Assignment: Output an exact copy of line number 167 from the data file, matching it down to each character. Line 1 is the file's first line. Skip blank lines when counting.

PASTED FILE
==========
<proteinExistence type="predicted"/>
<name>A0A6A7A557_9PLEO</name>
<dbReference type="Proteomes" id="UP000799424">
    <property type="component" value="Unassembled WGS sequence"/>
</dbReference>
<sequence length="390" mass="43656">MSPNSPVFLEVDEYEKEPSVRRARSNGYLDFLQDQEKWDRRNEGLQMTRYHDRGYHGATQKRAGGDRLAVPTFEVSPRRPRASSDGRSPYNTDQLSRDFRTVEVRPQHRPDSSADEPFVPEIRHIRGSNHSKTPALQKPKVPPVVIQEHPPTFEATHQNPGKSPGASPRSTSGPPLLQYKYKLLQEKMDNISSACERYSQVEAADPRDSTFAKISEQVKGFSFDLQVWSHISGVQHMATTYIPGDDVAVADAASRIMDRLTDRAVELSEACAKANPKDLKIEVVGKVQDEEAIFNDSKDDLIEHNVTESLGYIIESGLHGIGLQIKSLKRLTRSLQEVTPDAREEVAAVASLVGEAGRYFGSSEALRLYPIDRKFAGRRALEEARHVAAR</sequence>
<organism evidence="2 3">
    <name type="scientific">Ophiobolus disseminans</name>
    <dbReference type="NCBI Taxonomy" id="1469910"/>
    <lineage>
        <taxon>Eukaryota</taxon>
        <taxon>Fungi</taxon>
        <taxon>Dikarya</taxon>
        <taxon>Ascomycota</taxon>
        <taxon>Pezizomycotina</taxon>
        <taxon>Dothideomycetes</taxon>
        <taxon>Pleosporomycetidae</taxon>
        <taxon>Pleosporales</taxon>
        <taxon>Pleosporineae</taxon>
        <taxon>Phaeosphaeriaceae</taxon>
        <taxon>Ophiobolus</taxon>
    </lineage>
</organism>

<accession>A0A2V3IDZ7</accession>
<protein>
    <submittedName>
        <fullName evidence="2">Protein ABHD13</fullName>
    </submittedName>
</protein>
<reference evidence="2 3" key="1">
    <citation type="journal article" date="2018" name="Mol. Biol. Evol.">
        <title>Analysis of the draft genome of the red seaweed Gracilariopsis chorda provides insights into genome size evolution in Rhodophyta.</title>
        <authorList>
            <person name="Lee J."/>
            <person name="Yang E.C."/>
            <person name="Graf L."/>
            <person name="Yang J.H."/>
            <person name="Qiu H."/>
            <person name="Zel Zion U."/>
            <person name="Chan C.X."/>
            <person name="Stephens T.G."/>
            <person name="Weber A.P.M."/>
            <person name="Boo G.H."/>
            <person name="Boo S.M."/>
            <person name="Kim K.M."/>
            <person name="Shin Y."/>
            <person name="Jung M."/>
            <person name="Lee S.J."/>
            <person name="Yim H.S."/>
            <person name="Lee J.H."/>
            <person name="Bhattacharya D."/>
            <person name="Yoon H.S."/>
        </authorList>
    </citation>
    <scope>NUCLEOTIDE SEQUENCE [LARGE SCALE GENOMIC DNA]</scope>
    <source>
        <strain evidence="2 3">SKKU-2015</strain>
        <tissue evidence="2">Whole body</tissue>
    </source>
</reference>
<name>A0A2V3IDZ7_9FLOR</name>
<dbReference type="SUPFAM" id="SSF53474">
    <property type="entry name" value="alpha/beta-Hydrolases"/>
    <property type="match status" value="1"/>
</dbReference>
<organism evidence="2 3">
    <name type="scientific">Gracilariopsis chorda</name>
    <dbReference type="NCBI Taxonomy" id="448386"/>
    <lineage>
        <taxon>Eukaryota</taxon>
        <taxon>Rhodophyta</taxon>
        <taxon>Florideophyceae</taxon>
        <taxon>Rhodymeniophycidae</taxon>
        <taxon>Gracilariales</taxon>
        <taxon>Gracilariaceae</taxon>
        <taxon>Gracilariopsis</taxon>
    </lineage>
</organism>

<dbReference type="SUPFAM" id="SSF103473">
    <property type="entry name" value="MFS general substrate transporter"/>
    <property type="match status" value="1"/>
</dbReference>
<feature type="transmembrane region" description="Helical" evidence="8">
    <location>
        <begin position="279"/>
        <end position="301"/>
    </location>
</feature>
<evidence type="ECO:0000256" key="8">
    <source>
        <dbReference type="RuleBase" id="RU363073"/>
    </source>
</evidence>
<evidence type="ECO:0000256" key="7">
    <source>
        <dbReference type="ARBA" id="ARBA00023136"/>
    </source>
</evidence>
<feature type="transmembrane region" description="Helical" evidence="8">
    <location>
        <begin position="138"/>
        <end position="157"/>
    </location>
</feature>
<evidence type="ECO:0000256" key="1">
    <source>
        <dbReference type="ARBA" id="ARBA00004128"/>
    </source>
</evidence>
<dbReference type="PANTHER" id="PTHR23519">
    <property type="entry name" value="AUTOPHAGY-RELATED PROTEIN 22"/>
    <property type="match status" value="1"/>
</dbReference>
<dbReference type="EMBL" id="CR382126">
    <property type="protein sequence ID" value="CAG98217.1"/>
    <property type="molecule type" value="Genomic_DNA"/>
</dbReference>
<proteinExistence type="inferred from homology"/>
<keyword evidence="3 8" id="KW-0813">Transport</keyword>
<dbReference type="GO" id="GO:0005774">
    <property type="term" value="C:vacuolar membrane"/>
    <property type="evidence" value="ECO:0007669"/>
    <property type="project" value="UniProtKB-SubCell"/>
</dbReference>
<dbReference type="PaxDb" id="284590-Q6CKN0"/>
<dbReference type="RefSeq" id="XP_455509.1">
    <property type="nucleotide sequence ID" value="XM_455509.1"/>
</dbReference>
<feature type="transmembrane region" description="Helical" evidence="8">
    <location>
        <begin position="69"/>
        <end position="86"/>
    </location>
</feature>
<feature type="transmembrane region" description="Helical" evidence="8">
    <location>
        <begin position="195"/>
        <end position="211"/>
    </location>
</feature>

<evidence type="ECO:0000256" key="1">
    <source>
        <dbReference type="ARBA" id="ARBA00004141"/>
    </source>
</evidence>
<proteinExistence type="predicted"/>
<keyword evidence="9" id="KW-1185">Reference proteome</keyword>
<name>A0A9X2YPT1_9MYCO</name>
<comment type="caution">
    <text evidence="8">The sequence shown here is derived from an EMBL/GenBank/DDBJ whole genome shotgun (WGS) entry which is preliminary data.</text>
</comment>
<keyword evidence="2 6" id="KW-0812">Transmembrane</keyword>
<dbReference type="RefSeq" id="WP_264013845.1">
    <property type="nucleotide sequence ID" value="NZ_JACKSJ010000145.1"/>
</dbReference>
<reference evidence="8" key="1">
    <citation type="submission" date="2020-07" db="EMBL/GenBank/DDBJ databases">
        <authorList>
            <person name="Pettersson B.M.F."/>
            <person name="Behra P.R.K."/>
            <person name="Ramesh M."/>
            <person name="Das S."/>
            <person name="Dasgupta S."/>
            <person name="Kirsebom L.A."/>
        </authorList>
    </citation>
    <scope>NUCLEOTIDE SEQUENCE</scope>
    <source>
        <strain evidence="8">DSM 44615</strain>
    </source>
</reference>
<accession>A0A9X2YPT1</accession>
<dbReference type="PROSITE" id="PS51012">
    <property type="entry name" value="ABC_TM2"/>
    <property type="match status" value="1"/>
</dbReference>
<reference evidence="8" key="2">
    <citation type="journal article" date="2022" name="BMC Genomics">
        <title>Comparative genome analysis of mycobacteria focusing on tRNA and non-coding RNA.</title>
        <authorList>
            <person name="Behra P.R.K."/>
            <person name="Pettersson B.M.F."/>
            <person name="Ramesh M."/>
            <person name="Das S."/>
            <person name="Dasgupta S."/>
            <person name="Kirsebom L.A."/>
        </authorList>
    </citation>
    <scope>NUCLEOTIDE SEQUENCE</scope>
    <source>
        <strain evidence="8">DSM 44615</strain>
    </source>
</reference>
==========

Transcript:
    <scope>NUCLEOTIDE SEQUENCE</scope>